Reduce ocean noise pollution

Industrial noise in our oceans is highly disruptive to marine mammals and commercial fish stocks alike. For more than 20 years, NRDC has litigated, lobbied, and developed cutting-edge policies to reduce this far-reaching form of marine pollution. We are working across many sectors, both here and internationally: defending the Gulf of Mexico, Atlantic Ocean, and Arctic from the oil and gas industry’s use of seismic airguns, which blast the ocean about every 10 seconds for weeks and months at a time; campaigning to protect important habitat from military sonar and explosives training; and advancing toward the global regulation of shipping noise through the International Maritime Organization.

“To play with our families under the warm sun, beside the crashing waves. To wonder at the horizon and imagine the varied sea creatures swimming deep below the waves. Our oceans are cause for celebration, even when it may be difficult to celebrate.” 

Sarah Chasis, senior strategist, ocean division, Nature Program

A gray whale breaching, seen on a whale watching excursion during an NRDC trip to Laguna San Ignacio, Baja California, Mexico

NRDC helped lead the fight to keep industrial development out of Mexico’s pristine San Ignacio Lagoon, home to Pacific gray whales.


Heidi Zumbrun for NRDC


  • The culmination of more than a decade of negotiations, in 2023, a significant majority of nations at long last agreed on language for a historic United Nations treaty to preserve biodiversity throughout the high seas. NRDC’s Oceans team persevered through five failed attempts by the U.N. to reach an accord before arriving at this agreement, which lays the legal groundwork for the establishment of large-scale, fully and highly protected marine protected areas and provides tools to protect ocean ecosystems and improve the management of industrial activities such as high seas fishing, shipping, seabed mining, and other damaging activities
  • Each year, more than 650,000 whales, dolphins, and other marine mammals are caught and killed in fishing gear around the world. But under a recent U.S. regulation, fishing operators that export fish to the United States are required to meet the same marine mammal protection standards—such as fisheries closures, gear modifications, and tracking requirements—that are applied to U.S. fisheries.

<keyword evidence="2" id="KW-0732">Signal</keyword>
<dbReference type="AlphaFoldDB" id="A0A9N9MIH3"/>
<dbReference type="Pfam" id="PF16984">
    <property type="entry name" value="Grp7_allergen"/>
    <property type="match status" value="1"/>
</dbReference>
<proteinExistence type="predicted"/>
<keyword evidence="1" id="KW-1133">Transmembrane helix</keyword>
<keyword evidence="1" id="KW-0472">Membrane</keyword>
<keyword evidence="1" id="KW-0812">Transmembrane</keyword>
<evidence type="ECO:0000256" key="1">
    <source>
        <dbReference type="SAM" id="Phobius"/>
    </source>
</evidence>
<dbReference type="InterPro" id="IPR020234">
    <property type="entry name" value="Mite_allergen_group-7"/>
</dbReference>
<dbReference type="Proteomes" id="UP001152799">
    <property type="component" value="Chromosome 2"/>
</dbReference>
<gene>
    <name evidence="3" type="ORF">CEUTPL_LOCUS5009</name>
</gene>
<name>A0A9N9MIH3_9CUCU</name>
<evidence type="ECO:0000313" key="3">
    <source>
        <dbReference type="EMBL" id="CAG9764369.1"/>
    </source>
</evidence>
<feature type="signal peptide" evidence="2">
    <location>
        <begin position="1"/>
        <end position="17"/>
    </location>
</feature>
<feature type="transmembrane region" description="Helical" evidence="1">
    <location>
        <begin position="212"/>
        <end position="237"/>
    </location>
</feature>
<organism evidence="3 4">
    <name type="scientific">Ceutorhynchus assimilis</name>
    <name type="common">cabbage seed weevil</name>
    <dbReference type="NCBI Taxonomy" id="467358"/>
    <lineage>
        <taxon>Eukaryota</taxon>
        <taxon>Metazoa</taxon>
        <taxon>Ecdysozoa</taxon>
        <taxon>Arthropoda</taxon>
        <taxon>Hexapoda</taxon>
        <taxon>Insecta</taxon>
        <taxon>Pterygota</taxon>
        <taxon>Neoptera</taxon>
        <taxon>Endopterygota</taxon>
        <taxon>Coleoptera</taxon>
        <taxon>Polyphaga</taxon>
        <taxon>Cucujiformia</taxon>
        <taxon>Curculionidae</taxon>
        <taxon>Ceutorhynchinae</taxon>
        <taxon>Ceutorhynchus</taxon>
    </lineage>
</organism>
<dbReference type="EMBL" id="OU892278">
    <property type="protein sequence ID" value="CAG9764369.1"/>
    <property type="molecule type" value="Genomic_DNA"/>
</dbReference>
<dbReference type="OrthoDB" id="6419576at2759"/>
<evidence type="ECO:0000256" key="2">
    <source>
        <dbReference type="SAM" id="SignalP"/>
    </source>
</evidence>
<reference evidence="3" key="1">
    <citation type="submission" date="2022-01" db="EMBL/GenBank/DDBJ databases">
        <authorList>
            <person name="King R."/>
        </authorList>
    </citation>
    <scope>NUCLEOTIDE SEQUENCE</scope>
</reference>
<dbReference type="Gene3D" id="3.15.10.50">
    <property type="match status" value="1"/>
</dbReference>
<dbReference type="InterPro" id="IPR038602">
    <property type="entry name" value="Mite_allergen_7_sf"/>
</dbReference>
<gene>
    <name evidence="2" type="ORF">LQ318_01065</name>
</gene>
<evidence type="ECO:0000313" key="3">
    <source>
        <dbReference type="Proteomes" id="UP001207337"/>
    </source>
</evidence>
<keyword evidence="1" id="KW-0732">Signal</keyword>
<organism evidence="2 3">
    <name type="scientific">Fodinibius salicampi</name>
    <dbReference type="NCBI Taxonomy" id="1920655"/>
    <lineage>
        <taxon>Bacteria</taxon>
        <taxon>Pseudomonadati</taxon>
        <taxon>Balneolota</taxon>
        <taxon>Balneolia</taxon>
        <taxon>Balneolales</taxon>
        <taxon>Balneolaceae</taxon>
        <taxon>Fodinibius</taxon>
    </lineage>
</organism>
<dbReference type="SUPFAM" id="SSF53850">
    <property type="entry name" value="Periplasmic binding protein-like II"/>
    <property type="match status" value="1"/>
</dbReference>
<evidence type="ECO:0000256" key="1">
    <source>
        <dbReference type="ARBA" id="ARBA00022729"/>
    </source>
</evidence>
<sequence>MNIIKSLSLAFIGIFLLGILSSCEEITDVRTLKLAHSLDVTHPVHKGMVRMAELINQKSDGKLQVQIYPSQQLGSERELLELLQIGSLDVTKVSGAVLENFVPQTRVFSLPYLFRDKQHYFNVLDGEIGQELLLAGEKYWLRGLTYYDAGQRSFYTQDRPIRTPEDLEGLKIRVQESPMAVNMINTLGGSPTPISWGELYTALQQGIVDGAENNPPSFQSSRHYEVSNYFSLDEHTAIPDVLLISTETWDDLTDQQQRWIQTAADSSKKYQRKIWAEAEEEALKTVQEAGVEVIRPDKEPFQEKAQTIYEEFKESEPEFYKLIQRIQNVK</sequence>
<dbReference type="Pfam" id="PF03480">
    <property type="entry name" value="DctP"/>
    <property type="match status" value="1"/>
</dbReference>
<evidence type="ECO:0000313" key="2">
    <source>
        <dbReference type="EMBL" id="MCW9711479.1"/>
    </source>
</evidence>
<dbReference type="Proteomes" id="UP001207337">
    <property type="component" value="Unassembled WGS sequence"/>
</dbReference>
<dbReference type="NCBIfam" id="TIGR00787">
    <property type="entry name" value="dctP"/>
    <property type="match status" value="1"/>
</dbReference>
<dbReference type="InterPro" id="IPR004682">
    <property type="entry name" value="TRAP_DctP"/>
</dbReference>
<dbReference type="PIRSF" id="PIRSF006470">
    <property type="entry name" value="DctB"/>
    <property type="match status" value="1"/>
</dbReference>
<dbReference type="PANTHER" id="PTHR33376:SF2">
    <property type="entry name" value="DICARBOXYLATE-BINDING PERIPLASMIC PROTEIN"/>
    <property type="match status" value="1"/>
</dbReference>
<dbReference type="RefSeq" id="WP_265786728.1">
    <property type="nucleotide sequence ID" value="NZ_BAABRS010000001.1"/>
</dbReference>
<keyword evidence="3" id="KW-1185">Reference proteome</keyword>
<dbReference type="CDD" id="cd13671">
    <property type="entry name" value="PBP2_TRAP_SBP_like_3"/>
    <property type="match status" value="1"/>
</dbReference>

• In 2022, in a major step for global shark conservation, the parties to CITES (the Convention on International Trade in Endangered Species of Wild Fauna and Flora), increased protections for more than 50 species of requiem sharks and 6 more species of hammerhead sharks by listing them on Appendix II, so that trade in those species will now be regulated throughout the ocean. The global trade in shark fins has devasted shark populations around the world.
  • In 2023, the U.S. Environmental Protection Agency finally issued strong, durable, and comprehensive protections that will definitively safeguard the headwaters of Bristol Bay from the development of the Pebble Mine. Opposition to the project—which would put the region’s world-class wild salmon fishery and Indigenous People’s ways of life at risk—is supported by 80 percent of Bristol Bay's population. Over the years, that support has only grown, spreading to the Lower 48 states and around the world. 

More Ways to Make an Impact

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The Blake Plateau contains the world’s largest deep-sea coral reef habitat.

Urge Congress to permanently protect the Blake Plateau's key areas before industries like oil, gas, and minerals mining could destroy them!

White coral underwater against a nearly black background of deep sea

Urge Congress to protect the Blake Plateau!

Home to the world’s largest deep-sea coral reef habitat and a wide swath of ocean life, the Blake Plateau must be permanently protected before industries like oil, gas, and minerals mining can destroy it.